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Prof. Wingard's Death Ray Hoax, 1876
The Berners Street Hoax, 1810
Boy floats away in balloon, 2009
The Gallery of Fake Viral Images
The Great New York Zoo Escape Hoax, 1874
The most sacred relic: the Holy Foreskin, circa 800 AD
Paul Krassner's Stereophonic Hoax, 1960
The Case of the Vanishing Belly Button, 1964
Did Poe say 'The best things in life make you sweaty'?
Use your left ear to detect lies
The Lunar Effect
There's a full moon tonight (had a great view of it here in San Diego). This has inspired WSAW in Wisconsin to phone up a local Professor and quiz him about the "lunar effect":

A common superstition says accidents, natural disasters, and bizarre crimes increase during a full moon.
One Psychology professor says there is no scientific evidence to support a connection between the moon and our moods.
The UW-Marathon County Professor has worked in the Psychology field for more than 20 years.
He says for centuries, our culture has relied on the urban legend known as "The Lunar Effect" to explain the unexplainable.
The Professor says the lack of scientific proof doesn't mean the urban legend isn't true.
"It's probably not the type of things studied by scientists because they may not take it seriously," says Asst. Prof. Marlowe Embree.

Actually, I think there have been quite a few scientific studies of the lunar effect. At least, Google Scholar pulls up a bunch.
Categories: Urban Legends
Posted by The Curator on Tue Nov 03, 2009
Comments (9)
I love that this year, full moon was on Halloween. Just seemed right, somehow
Posted by Nona  on  Tue Nov 03, 2009  at  08:40 AM
Actually, it wasn't completely full on Halloween. See Full Moon Calendar. But it was still pretty big!
Posted by The Curator  in  San Diego  on  Tue Nov 03, 2009  at  10:59 AM
Yes, there have been a number of studies examining, for example, crimes reported during full moons or emergency room admissions during full moons compared to other times. None that I have heard of found any correlation.

That's actually a little surprising, since you would guess that things like burglaries would be more common during full moons simply because there's better light to steal by (quite apart from any mysterious effect on people's psyches). But you would be wrong.

WSAW (W-Saw?) didn't do its research in much depth, did it?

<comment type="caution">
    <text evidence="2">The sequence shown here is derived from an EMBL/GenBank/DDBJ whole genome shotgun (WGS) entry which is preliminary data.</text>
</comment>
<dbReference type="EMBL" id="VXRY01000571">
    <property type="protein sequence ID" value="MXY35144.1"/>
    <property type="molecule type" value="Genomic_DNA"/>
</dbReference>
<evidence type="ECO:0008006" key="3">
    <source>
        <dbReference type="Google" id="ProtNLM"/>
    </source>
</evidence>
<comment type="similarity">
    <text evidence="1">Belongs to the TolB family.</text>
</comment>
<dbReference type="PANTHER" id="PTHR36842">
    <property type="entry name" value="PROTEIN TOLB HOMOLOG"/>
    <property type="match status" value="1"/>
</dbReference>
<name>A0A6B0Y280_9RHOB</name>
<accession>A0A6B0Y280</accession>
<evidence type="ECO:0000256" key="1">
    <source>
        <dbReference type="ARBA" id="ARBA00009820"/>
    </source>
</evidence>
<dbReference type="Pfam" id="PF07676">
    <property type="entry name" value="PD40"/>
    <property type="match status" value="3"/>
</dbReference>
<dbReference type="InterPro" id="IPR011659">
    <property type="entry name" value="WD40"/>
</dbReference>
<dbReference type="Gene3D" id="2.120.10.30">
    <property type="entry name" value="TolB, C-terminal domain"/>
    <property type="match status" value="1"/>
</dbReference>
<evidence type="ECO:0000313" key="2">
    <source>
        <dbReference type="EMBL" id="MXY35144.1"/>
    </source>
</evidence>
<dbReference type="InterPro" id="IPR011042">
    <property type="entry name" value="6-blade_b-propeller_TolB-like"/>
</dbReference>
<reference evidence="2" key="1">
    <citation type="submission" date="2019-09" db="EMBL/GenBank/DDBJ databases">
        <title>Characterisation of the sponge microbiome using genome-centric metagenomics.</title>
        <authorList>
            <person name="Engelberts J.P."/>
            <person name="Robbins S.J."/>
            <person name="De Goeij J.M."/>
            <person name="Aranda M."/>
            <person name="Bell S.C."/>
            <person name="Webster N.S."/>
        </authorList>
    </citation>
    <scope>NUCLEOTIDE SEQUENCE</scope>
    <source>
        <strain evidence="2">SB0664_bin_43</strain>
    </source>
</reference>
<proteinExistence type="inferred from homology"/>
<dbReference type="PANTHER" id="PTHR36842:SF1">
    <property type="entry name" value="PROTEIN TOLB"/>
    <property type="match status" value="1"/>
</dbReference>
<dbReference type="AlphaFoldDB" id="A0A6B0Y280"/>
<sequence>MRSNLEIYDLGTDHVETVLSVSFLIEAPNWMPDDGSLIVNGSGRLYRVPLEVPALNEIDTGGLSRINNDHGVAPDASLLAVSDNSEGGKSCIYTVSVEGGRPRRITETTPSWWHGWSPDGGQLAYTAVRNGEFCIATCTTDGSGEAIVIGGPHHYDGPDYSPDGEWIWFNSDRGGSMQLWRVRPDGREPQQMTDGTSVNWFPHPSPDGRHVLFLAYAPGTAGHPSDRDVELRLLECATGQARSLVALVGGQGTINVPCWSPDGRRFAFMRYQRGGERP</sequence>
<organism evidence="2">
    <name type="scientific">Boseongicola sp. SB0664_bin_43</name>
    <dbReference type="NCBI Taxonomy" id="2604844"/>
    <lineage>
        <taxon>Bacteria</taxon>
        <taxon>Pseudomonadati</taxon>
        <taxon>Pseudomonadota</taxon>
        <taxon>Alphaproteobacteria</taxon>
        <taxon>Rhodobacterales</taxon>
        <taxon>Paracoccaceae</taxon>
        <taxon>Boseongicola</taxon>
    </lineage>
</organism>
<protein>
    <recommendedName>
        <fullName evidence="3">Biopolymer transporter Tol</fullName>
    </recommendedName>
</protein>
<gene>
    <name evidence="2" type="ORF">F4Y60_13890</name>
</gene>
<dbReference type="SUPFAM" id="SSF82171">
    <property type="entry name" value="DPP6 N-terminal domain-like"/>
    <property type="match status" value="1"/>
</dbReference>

Posted by Big Gary  in  Relampago, Texas  on  Tue Nov 03, 2009  at  11:16 AM
I know when I go out burglaring I always choose a gibbous moon, preferably with scuttling clouds.
Posted by Joel B1  in  Hobart, Tasmania  on  Tue Nov 03, 2009  at  06:19 PM
Here's a fun thing to do when you meet somebody who steadfastly maintains that "crazy things happen during a full moon."

Ask them what phase the moon is in right now. Most of the time, they have no idea. "Hmm, you know, if more crazy things really happened during a full moon, it seems like you'd be keeping close track of the moon phases, so you'd know when you stay home..."
Posted by Frosted Donut  in  Mercer Island  on  Wed Nov 04, 2009  at  02:42 PM
A bright full moon would actually be something you wouldn't want while you're being a burglar. The darker the night is, the better. So I'd expect a full moon to reduce the amount of burglaries and other such sneaky stuff.

On the other hand, I'd imagine that many weird people will gladly take the excuse of it being a full moon to go out and do their weird things, so I'd also be not at all surprised to learn that the incidence of antisocial or disruptive behaviour overall increases a bit during full moons.
Posted by Accipiter  on  Wed Nov 04, 2009  at  03:38 PM
Those pundits that sit in arm chairs or in front of computers are talking out of the orfice of their choice. As a Child Protective Service worker and later Adult Protective Service worker, there was definitely an increase in calls during a full moon.
Posted by Roger  in  Hilo  on  Wed Nov 04, 2009  at  04:30 PM
Roger in Hilo:
This is quite interesting. Are there statistics to prove this?
Posted by Big Gary  in  Relampago, Texas  on  Wed Nov 04, 2009  at  08:02 PM
So, if we are to believe this "lunar effect", if I get the logic correct, wacky behavior is at it's PEAK during a full moon? If not, the "logic" behind lunar effect" is BS... But, if this is true, this should ALSO indicate that when there is no moon, wacky behavior should be non existent. To put it another way, when there is no moon in the sky, we should be able to find all the cops hanging out in the donut shop sipping coffee waiting for the moon to reappear so they can get back to work...
Posted by Christopher  in  Warm, sunny Florida  on  Sun Nov 08, 2009  at  10:40 PM
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